He's either a great actor, or loves his new movie. Of course, both 'ring' true for Sir Ian McKellen.
The openly gay English stage actor admits he was worried about the role of Gandalf at first, and was unsure if Lord of the Rings could even be made successfully.
But when we sat down recently in a Manhattan hotel room for an interview, those concerns were behind him. He defended computer generated images, enjoyed the occasional wry observation and even laughed out loud in a very un-British manner several times.
McCuddy: How tall are you in real life?
McKellen: Well, it depends on whether I'm standing up straight. Probably about six feet.
McCuddy: Because you sort of tower over some of the cast in this thing.
McKellen: It's a nice puzzle when you're looking at Fellowship of the Ring to decide: 'Is Elijah Wood really small or is Ian McKellen really large?' Uh, that's perhaps even a moral puzzle that won't be solved until we've seen the entire trilogy.
McCuddy: Yeah, we're just getting into this thing.
McCuddy: I wonder how different it looked to you, having acted in it, and then seeing it because so much of it was layered in after the fact.
McKellen: I went to see Fellowship of the Ring with all my fingers crossed. I was worried that the special effects wouldn't match up to what was essential, the magic of Tolkien's characters brought to life. I was worried that the story might be too complicated and difficult to understand. Although the basic story is simple. A fellowship is going on, the journey to destroy all evil, but you have to understand the background...
McCuddy: Because everybody says, 'Oh you get 200 or 300 hundred pages into the book and then it really starts to kick in'...
McKellen: (Laughs) Well, I was also worried that we would feel unhappy to be left in mid-air because there are two more films to complete the story.
McKellen: But as it was. The special effects are the best I've ever seen in any film, so seamless that they don't look like special effects. In the early reviews I noticed nobody mentions the fact that the hobbits are four feet tall because they just accept it. I didn't even think it was me up there. I thought it was Gandalf the Grey. The story was absolutely crystal clear. I deliberately took along friends who don't know the books, and they had no problem with it. And at the end of it, all we were gagging for the next movie.
McCuddy: It's 'hobbit-forming.'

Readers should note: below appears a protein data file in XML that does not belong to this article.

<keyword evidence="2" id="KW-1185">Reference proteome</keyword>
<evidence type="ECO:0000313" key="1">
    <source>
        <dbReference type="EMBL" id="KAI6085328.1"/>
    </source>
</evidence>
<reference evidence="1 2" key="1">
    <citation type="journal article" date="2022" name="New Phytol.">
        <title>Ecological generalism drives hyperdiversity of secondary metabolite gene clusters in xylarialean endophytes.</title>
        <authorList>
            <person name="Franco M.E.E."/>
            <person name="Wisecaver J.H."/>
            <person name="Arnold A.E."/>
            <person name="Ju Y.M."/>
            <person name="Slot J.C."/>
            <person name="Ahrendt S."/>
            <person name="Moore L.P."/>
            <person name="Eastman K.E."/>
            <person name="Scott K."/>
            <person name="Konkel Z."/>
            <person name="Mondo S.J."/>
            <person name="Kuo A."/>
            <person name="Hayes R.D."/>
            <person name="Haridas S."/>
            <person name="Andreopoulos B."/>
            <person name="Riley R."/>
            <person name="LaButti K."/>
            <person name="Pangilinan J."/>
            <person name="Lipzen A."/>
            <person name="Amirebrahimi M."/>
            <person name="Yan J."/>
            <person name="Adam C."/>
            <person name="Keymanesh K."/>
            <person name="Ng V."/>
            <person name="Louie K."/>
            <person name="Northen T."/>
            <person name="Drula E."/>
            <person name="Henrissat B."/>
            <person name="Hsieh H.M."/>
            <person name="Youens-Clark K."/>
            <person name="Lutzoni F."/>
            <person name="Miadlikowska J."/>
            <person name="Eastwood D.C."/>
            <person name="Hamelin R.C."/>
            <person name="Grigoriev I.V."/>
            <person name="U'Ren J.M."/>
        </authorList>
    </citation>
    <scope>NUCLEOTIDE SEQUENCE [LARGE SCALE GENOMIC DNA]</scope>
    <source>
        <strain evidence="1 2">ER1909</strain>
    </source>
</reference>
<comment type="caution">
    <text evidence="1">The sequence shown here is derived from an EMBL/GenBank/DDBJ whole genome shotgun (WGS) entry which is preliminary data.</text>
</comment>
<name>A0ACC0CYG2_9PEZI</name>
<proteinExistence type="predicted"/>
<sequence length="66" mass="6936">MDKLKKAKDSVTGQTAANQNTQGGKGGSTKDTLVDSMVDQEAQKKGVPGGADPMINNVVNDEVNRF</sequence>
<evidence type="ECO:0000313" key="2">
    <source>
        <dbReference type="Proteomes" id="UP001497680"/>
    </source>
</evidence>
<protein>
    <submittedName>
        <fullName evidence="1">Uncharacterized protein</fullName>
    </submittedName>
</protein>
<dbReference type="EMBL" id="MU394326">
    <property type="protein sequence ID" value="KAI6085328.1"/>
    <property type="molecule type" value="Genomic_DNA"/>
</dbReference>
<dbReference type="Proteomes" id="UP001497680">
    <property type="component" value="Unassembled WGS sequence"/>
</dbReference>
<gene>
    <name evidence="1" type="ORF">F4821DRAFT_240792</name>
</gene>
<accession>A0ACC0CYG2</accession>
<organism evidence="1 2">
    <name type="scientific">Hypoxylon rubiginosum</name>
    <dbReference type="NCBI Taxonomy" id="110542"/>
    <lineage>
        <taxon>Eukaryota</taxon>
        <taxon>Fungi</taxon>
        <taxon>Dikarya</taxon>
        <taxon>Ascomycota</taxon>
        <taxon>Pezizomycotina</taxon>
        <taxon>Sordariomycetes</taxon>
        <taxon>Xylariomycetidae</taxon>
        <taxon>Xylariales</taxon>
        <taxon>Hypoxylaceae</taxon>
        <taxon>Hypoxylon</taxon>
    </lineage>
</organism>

McKellen: (Laughing and nodding) A hobbit-forming movie!
McCuddy: It really is. And I do want to see the next one. You are a great stage actor, who I would think might have been a little leery of something with this much CGI (computer-generated images) in it. Did (co-star and veteran actor) Christopher Lee also have any concerns like that?
McKellen: Well, Christopher Lee has made over 250 movies and I've made considerably fewer than that. But we both know in the end an actor's performance relies on his imagination, and even when you're on the stage you know, that is all you are on. You're not really in Denmark when you're playing Hamlet, or Cypress when you're playing Iago. You're just on stage in front of an audience. So the idea of working against a blue screen, or having to cope with the technicalities of film magic isn't that much of a problem. It can be a little bit daunting when you're playing a scene with another actor who isn't actually there, because they have to be shrunk down to the right size.
McCuddy: I'm sure you've had that experience even when the actors were there.
McKellen: (Laughs) But you'll have noticed very often in this film, it has epic landscape, unbelievably heart stopping, beautiful shots of mountain ranges and many thousands of soldiers fighting and so on, and yet the next minute the camera has come right into a huge close up. Peter Jackson knows that the story is probably going to lie in the iris of the eyes of the actors.
McCuddy: Because if he stays on that wide shot too long and pans over maybe Julie Andrews will be singing. There was one mountain top where I was sure you guys were going to walk into her.
McKellen: (Laughs) No, something much more real than The Sound Of Music is going on in Lord of the Rings.